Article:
MU Campus Planning Committee incorporates sustainability into goals

Last March, the University of Missouri Campus Master Plan Committee hosted an open forum to discuss the incorporation of sustainability goals into the Master Plan.

“If we are to continue to be successful in our sustainability efforts, that work must be integrated into our overall approach to campus planning,” said Patricia Okker, chair of the Campus Planning Committee. “Only with an integrated approach can we reach the goals the campus has set.”

The university has established campus wide goals to incorporate Leadership in Energy and Environmental Design certified building projects and has successfully reduced green house gas emissions.

According to the presentation, LEED is a green building rating system based on points. A facility earns points for concepts such as energy and water conservation and proximity to public transportation.

The campus as a whole can also achieve LEED points for water efficient landscaping, site development to maximize outdoor space, environmental tobacco smoke control, on-site renewable energy and innovation in design, the presentation explained.

Okker said recent sustainable accomplishments include a 9 percent carbon emission reduction since 2008 and a 5 percent increase in recycling this year, which results in savings of over $400,000.

“These are just two examples of work being done to insure that we use our resources wisely and that the campus we leave the next generation of students is as beautiful as the one we now enjoy,” Okker said.

By 2016, the Campus Master Plan Committee hopes that 20 percent of dining hall food is local and that a building’s total waste includes 37 percent recycled materials. MU Campus Dining and the Department of Residential Life have their own specific sustainability goals that coincide with the committee’s overall plans.

“Residential Life is committed to building and maintaining residence halls in increasingly sustainable ways,” said Nicole Arnet, Residential Life Administrative. “It is an extremely important consideration in the residence halls.”

Residential Life requests recycled content for new and renovated halls including carpet, furniture, fabric, dry erase boards and flooring.

Metasy is a program used to monitor and control temperatures throughout the residence halls. The staff can use the system to adjust temperatures when the halls are unoccupied for breaks and when the weather changes dramatically.

The plumbing system features fixtures that reduce the amount of water used by students. For example, shower heads in renovated buildings export 1.6 gallons per minute.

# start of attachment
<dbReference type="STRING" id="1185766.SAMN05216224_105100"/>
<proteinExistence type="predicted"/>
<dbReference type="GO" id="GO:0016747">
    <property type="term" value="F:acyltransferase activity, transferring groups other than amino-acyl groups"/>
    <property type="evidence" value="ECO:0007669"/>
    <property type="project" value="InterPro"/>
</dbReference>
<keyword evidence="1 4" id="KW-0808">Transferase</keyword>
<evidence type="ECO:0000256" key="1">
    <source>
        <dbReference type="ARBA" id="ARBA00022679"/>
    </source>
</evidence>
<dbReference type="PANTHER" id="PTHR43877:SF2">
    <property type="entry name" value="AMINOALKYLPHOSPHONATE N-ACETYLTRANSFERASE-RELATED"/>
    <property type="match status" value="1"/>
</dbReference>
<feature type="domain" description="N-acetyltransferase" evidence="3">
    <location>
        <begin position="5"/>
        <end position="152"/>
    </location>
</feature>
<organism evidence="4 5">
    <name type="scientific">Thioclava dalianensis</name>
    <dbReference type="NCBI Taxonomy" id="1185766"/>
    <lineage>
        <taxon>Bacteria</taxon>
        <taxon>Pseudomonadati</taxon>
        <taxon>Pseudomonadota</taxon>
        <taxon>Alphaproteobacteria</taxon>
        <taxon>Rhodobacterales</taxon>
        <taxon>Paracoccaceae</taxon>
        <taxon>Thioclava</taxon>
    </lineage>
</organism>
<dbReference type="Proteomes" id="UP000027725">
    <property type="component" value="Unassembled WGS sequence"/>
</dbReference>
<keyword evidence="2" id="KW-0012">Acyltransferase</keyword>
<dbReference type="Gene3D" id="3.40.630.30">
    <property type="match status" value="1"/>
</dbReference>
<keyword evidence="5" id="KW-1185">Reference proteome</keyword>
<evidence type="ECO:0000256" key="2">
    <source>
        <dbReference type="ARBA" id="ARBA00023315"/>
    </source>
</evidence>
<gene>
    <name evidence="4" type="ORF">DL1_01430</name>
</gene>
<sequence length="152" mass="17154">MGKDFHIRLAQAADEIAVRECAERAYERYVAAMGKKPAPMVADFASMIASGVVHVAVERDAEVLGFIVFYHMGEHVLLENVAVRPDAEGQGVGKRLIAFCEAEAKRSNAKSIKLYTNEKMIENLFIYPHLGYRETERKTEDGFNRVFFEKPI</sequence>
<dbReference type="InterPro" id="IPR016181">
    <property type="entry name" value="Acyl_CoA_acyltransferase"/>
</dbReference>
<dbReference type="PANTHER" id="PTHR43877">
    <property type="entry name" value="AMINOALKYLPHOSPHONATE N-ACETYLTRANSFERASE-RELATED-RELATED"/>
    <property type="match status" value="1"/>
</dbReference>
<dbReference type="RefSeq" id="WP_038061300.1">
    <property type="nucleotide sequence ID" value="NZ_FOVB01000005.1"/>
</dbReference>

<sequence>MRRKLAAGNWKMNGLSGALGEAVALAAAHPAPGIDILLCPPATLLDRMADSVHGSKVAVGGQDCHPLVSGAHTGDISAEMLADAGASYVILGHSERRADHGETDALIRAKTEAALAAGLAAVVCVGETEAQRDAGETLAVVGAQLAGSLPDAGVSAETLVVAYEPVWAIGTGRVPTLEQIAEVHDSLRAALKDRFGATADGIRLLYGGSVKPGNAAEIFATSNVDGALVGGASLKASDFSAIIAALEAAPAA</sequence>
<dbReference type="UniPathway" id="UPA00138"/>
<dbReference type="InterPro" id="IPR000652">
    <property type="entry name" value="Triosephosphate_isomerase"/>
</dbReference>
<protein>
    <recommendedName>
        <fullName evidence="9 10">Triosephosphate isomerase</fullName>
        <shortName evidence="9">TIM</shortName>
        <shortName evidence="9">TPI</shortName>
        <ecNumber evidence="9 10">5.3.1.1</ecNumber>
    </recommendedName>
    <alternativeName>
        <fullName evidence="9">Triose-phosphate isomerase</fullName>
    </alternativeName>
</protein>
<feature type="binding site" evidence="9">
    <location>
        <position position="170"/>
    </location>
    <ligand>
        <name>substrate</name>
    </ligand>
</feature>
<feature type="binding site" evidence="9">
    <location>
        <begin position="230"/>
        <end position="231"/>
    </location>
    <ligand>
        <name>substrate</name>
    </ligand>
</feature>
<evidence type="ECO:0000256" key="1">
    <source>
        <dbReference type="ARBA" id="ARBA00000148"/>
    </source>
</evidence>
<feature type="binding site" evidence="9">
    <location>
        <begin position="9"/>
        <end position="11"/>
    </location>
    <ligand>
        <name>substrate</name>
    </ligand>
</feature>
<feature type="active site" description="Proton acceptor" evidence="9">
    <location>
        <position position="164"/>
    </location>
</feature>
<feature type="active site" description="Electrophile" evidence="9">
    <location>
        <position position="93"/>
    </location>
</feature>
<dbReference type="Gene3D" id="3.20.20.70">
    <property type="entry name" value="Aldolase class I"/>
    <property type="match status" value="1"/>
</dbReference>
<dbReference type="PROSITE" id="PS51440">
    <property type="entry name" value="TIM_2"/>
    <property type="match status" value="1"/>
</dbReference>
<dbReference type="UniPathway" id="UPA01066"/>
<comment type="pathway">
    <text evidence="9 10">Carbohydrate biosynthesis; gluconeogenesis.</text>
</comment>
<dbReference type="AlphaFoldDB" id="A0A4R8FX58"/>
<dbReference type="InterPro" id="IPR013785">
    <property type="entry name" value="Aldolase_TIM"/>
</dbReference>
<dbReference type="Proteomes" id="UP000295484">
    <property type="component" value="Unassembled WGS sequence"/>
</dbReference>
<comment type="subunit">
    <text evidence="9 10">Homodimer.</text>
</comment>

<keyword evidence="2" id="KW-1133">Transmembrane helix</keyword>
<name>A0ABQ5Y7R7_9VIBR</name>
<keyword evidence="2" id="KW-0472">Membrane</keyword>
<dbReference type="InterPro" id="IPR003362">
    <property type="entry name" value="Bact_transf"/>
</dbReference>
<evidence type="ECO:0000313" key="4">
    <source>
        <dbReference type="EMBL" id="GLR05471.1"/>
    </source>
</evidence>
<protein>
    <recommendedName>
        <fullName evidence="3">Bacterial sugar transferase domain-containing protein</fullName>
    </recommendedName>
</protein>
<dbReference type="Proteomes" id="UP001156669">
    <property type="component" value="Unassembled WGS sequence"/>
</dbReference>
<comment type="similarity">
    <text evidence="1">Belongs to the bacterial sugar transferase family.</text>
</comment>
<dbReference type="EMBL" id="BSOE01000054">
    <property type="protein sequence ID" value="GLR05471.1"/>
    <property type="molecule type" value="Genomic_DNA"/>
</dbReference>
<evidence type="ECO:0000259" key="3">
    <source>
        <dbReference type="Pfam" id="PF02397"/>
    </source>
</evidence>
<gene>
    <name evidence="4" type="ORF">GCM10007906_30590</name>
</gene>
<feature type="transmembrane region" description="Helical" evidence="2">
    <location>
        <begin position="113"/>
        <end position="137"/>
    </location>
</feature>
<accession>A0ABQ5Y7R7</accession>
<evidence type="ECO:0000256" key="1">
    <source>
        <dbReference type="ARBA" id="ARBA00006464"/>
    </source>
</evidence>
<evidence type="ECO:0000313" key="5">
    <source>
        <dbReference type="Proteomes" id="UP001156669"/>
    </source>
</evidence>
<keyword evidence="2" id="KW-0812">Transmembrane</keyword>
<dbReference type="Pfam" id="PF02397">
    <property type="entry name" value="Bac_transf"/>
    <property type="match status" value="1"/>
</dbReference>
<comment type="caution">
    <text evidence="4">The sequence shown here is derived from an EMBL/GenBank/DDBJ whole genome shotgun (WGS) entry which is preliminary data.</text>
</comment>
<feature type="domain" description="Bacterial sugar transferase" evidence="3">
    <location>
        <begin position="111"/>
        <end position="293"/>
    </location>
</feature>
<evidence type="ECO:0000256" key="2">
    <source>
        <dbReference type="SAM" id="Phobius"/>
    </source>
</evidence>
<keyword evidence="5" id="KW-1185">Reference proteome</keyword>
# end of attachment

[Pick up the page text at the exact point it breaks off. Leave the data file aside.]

“We also encourage environmentally-friendly practices by making them convenient for residents,” Arnet said.

Clothes drying racks are available as an alternative to using dryers, there are multiple recycling locations in each hall and the department is ordering and installing water bottle fillers for seven halls.

Residential Life hopes that communication with residents via email, in-hall marketing and programs such as Dashboard will provide residents with an opportunity to learn about sustainability and teach them environmentally friendly practices that they will continue even after they have left the residence halls, Arnet said.

According to Michael Wuest, marketing manager for MU’s Campus Dining Services, sustainability is an important concept for CDS and the department is looking to implement it into their strategic plan process.

CDS has recently established a trayless dining policy and monitors weekly waste. They use a computerized tracking system to anticipate only the food that is needed.

To provide students with adequate nutrients and support the local economy, CDS purchases products from local Missouri farmers. About 15 percent of CDS’ purchasing is local. On one occasion, Rollins Dining Hall served fresh turnips within two hours of purchasing, Wuest said.

CDS partners with Bradford Research Center to maintain a full cycle composting system. They take food from dining halls and make compost to grow vegetables or feed animals and then purchase the products.

“Our overall program is right in line with other major universities, but we are ahead of the curve on our composting system,” Wuest said.

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Sustain Mizzou

Sustainability is also important on the student level. Sustain Mizzou is a student organization at the University of Missouri whose mission is to promote sustainable living through education and local action. They have various projects and events throughout the year. For more information, check out the tabs to the right of this page or their website here: Sustain Mizzou